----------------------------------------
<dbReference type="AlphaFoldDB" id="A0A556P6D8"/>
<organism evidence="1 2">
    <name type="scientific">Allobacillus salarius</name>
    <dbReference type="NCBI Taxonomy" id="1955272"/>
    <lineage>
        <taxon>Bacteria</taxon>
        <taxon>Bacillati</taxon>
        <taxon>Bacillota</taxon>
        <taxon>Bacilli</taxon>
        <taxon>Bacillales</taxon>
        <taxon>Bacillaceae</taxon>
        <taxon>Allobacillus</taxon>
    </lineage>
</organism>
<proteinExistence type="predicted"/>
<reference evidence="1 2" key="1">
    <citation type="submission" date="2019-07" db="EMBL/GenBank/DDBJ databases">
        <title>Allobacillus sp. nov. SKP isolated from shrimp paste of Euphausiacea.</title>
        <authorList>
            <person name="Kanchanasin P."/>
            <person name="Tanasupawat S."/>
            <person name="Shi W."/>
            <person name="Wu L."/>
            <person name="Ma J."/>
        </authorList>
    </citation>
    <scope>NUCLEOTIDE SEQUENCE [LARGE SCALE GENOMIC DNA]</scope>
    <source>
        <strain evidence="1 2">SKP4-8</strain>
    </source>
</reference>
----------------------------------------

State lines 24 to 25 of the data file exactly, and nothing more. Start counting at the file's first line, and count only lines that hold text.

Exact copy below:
            <person name="Ma J."/>
        </authorList>